by guest writers Robert Michael Oliver (director) and Elizabeth Bruce (author)
Oliver: I think of this show as a sort of grand experiment. I’ve done poetry in performance before, and this time I really wanted to try prose in performance. When I landed on doing Elizabeth’s fiction, these short little pieces, I thought they were perfect to really experiment with as an ensemble piece — to make them both prose and performance.
We all have a particular relationship to money. And the ideas we have about money are shaped by the significant people in our lives, whether they’re parents, grandparents, friends… That’s the idea at the heart of Elizabeth’s book “$50” — it’s made up of fifty short stories that each have to do with a character’s understanding of money. Specifically: one dollar.
Bruce: That dollar is what we’d call the ‘intimate detail’ in flash fiction. These are all quick scenes that tell a complete story in a very short amount of time, and the dollar is the common detail through each of them.
Oliver: So we’ve selected nine of these stories to perform as Legal Tender. But this isn’t fiction adapted for the stage. We are performing the prose itself, and we’ve changing very little of what Elizabeth has written. These are mostly rapid-fire scenes, with various narrators, and even though the literal action of the story may only cover a few seconds or a minute in someone’s life, through the prose we are able to go into people’s heads. To do flashbacks. To see memories and thoughts and fears… all of that internal world that we have such good access to in fiction but that we often lose the chance to really see on stage.
Bruce: This means that each piece has an objective narrator, and then almost every piece has some sort of subjective narrator as well. And it all moves quickly — characters even complete each other’s sentences at times. In some ways it functions sort of like a choir. If you’re the alto, you sing alto even though there’s a soprano singing right next to you. So in this show the objective narrator has to hold that voice even though there’s a subjective narrator playing through the scene as well. The characters have a variety of tonal qualities. It’s an interesting aural experience.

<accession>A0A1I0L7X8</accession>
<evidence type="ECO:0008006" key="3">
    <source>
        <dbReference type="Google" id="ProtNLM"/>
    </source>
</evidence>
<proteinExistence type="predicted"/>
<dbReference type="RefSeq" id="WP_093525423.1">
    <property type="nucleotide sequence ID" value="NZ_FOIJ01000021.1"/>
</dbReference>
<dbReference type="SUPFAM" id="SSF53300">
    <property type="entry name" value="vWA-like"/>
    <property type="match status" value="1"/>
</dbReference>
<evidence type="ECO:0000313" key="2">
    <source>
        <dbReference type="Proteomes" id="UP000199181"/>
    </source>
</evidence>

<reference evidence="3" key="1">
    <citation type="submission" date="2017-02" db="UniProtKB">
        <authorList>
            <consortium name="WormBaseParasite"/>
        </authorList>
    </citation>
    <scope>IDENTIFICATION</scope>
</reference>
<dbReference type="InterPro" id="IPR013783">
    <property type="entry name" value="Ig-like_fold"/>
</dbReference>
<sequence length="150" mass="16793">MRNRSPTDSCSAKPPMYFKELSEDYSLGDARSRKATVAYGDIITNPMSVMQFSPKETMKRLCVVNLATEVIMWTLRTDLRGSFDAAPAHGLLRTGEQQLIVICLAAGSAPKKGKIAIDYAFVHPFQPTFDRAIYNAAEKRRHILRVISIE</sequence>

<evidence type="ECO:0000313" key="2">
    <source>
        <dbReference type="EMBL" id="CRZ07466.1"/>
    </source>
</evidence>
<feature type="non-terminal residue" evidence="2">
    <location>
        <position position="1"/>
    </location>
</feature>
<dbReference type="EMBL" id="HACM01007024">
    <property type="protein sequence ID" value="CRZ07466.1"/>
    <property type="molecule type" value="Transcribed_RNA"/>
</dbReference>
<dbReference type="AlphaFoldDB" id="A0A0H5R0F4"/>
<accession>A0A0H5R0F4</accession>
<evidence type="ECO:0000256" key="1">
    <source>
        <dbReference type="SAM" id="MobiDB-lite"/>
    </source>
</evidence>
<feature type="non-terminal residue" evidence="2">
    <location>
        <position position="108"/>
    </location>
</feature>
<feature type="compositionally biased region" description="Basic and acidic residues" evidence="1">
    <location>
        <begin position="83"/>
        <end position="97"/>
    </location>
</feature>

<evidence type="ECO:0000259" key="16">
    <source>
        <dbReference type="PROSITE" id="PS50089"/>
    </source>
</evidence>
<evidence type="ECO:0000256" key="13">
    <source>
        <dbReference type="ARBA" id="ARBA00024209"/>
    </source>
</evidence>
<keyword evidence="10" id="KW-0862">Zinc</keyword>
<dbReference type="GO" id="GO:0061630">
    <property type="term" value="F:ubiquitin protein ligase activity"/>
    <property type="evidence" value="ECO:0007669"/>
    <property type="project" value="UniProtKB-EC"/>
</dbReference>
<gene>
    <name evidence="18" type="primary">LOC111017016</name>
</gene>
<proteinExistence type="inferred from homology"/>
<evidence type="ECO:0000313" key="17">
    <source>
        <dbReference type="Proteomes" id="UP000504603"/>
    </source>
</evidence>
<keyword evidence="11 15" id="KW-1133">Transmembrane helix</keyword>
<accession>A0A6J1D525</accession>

Oliver: Even though most of these stories appear on the surface to be very simple, there’s something going on inside the main character that tickles, irritates… sort of like a pearl in an oyster. These character often have memories that are rubbing them a little raw, like that of an alcoholic parent, or a criminal past, or a fear they don’t ever talk about.
by Robert Michael Oliver and Elizabeth Bruce
1021 7th Street NW 3rd Floor
Washington, DC, 20001
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So we do a story called “Airport Caddy,” where we meet a woman struggling with her bags at the airport. She really wants a push cart, but she’s frugal and tight with her money. We hear chatter all around her about how elegant her mother was and how much of a mess she is. It’s only at the end that we figure out what this moment is really about.
Then there’s a story about a man who’s just got out of jail who’s driving on a toll road and doesn’t have change for a $20. There’s one about a woman on the run from an abusive ex-husband who ends up in a divey motel outside of Pittsburgh, wondering whether to spend a dollar on one of those old Magic Fingers beds.
Oliver: Every piece has a bit of a twist. There’s this seemingly mundane situation that has a deeper condition, a deeper narrative underneath. There’s lots of opportunity to find a darker tone to some pieces that are otherwise pretty comic.
Bruce: Within this interior landscape of a character there’s all kinds of things happening. And this process that we’ve put forth really takes all of the components of that inner monologue and sorts them out. The subjective narrator — or what we might call the main character’s imagination — is really part of that character’s inner monologue. Through this, we get new information about what’s going on in that person’s head. And then there are other characters that are summoned forth by the main character’s memory… previous conversations or interactions… so the cast of characters onstage gives life to all the voices — on the inside and outside — that affect the main character.
As a clarifying process for a fiction writer who is trying to sort out point of view, it’s a really interesting process to sort of determine what point of view is actually being presented.
Oliver: It’s also been great because we’ve had the opportunity to make certain changes to the text since we have the writer with us. And I think it’s possible that rehearsals can reveal changes to the text that might be in the writer’s best interest even as a prose piece. You really discover things when you get a lot of people working on a story together.
Presented as part of the 2013 Capital Fringe Festival, a program of the Washington, D.C. non-profit Capital Fringe.
– Elizabeth Bruce is a writer, arts educator, and theatre artist living in northeast DC with her husband Robert Michael Oliver, a local theatre critic and theatre artist. They co-founded Sanctuary Theatre in Mount Pleasant in the 1980s, and have since expanded the program into an arts workshop series called The Performing Knowledge Project.
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